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I am not sure if this word could be understood in the context: drudgery-produced. I know there is "machine-made," so I just "created" that word. I want to use it to describe some noises that are produced by people who are busy with dull, repetitive work, like what workers in the factory do on the assembly line or something. I kind of think that this word may be too artificial and it could cause misunderstandings. And if it does not make sense, which word can I use to indicate the dullness and repetitiveness of the noises?

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    – tchrist
    Commented Dec 28, 2023 at 19:13
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    When you talk about the the noises people are producing, do you mean utterances, or do you mean the sounds made by tools or machinery they're using?
    – user888379
    Commented Dec 28, 2023 at 19:36

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The combination "< AGENT (noun) >-produced" is quite natural when the meaning of "produce" is one of the following.

(OALD)
1 produce something to make things to be sold, especially in large quantities
synonym manufacture
2 produce something to grow or make something as part of a natural process; to have a baby or young animal

However, there is at least one case to show that the productivity is not absolute; for instance using the term "mass-produced" in this way results in ambiguity because "mass-produced" is a term that has to be defined in a dictionary and as such it does not mean "produced by a mass".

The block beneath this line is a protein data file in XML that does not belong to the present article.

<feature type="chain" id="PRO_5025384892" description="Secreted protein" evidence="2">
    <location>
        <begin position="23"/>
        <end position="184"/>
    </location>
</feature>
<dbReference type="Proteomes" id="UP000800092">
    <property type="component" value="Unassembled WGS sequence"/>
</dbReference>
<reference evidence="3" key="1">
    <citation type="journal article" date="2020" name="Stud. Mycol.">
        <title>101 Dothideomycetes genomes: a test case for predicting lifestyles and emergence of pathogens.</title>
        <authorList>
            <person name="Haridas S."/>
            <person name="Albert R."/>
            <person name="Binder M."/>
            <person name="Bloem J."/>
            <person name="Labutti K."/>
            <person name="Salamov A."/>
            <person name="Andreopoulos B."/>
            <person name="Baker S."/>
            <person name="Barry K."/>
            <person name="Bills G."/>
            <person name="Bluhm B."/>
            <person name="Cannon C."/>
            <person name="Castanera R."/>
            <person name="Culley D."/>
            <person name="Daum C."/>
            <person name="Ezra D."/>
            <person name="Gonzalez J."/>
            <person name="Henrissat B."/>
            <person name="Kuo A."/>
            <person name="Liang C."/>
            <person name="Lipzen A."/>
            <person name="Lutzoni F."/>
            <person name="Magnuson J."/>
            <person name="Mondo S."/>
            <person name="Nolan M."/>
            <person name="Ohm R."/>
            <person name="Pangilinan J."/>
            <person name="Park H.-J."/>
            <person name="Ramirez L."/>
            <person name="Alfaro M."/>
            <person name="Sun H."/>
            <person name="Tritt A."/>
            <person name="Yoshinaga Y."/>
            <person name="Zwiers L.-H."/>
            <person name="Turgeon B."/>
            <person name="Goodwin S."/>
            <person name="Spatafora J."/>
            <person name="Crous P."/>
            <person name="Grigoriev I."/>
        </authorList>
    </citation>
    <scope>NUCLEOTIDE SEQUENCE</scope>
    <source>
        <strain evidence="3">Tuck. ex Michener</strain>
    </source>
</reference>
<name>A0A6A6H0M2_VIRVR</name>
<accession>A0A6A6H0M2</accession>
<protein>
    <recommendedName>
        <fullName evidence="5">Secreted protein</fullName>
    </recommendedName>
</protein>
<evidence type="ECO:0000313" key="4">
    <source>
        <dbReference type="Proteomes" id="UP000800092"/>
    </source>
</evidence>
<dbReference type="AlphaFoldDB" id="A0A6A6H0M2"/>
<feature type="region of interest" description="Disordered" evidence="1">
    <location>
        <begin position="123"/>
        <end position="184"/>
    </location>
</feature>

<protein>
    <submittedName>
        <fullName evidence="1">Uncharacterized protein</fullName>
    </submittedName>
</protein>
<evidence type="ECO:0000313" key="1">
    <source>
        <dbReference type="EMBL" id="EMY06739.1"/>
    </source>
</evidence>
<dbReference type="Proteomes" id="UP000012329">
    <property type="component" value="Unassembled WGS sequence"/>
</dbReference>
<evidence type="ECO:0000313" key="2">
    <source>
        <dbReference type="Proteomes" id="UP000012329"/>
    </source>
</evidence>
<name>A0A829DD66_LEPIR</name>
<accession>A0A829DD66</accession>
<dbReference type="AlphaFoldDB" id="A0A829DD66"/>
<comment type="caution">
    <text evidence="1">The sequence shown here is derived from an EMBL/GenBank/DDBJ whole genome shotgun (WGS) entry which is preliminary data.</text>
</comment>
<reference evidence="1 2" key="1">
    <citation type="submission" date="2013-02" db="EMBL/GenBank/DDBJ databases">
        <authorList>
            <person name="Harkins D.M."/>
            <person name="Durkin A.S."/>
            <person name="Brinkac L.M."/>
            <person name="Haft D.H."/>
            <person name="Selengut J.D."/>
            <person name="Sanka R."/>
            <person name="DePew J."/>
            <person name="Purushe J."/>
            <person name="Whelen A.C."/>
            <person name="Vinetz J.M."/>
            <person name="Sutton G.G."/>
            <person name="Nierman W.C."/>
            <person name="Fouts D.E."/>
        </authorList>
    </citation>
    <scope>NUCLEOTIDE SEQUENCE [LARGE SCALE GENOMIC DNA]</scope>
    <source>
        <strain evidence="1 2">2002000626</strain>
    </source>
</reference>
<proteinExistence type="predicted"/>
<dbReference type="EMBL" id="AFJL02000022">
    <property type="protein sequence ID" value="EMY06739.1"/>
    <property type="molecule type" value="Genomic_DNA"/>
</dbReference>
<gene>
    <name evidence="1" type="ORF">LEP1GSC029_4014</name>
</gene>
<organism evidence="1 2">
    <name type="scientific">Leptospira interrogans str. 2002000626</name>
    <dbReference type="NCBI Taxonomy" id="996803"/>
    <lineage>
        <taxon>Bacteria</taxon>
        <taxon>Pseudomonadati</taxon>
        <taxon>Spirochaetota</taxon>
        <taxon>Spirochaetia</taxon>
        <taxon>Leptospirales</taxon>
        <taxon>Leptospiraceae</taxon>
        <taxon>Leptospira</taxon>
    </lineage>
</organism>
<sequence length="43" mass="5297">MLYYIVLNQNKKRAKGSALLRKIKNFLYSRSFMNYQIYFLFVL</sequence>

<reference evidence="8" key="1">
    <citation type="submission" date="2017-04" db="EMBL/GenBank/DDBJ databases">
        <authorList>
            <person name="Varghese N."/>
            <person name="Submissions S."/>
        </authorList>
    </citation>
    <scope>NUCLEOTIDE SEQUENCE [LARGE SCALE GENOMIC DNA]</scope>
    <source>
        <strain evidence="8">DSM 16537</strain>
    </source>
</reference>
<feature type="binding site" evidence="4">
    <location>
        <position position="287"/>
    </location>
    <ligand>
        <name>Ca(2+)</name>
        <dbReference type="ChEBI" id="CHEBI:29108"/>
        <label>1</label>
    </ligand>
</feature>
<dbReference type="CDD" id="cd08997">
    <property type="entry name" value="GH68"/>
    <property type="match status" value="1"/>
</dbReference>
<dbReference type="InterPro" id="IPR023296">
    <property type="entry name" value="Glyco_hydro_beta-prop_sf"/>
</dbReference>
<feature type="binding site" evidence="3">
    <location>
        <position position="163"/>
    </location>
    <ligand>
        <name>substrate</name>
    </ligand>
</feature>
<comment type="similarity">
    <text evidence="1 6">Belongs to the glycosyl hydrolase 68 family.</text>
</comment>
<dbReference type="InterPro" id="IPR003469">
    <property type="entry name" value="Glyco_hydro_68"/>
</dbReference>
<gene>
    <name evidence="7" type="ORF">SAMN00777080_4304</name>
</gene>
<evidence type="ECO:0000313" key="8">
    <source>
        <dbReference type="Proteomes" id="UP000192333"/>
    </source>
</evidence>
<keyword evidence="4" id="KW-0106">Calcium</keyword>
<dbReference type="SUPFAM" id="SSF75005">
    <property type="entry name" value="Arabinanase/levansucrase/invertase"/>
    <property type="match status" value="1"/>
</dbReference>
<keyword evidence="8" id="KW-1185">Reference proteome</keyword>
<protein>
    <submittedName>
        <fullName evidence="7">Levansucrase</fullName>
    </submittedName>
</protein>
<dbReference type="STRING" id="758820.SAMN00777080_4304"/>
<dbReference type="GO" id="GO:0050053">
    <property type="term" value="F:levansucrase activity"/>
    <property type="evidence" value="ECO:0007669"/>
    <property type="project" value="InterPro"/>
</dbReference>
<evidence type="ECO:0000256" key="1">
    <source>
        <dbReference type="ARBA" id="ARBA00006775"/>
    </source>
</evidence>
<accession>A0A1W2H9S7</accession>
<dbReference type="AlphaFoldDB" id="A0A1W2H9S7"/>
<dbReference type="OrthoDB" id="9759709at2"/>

Commercial Plant-Produced Recombinant Protein Products: Case ... Although the yeast-produced protein was not recognized by … (1, 2)

Audits of service-center-produced records (1)

Laser-produced spherical shock waves (2)

Aquacultural Ecology of Hatchery-produced Juvenile Bay ...) (2)

A Case Study of "MSU: Sight and Sound"--A Student-produced ... (1)

Google page of results from which the above examples are extracted

When "produce" means "bring about"—which is the case in the OP's sentence—the combination "< AGENT (noun) >-produced" appears to be non-idiomatic; not a single case of this usage appears in the page shown above.

OALDproduce something to cause a particular result or effect
synonym bring about

"Too artificial" does corresponds to what is called normally "non-idiomatic".

Possible phrasing

  • the hum/din/… of workers at their drudgery
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  • 'The dull, repetitive sounds of their dull, repetitive work'. But we're into writing advice now. Commented Dec 28, 2023 at 23:57
  • Thanks for your answer! It's professional and thought-provoking. The word "hum" does fit this situation. Thanks again.
    – Yuhang Ma
    Commented Dec 29, 2023 at 4:22
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drudgery is menial labor that causes physical fatigue and boredom. Though it can be noisy work, it doesn't have to be noisy, and for that reason alone drudgery-produced is not well suited to describing or evoking the monotonous, repetitive, mechanical noises of factory equipment on a production line.

clangor might work for your purposes.

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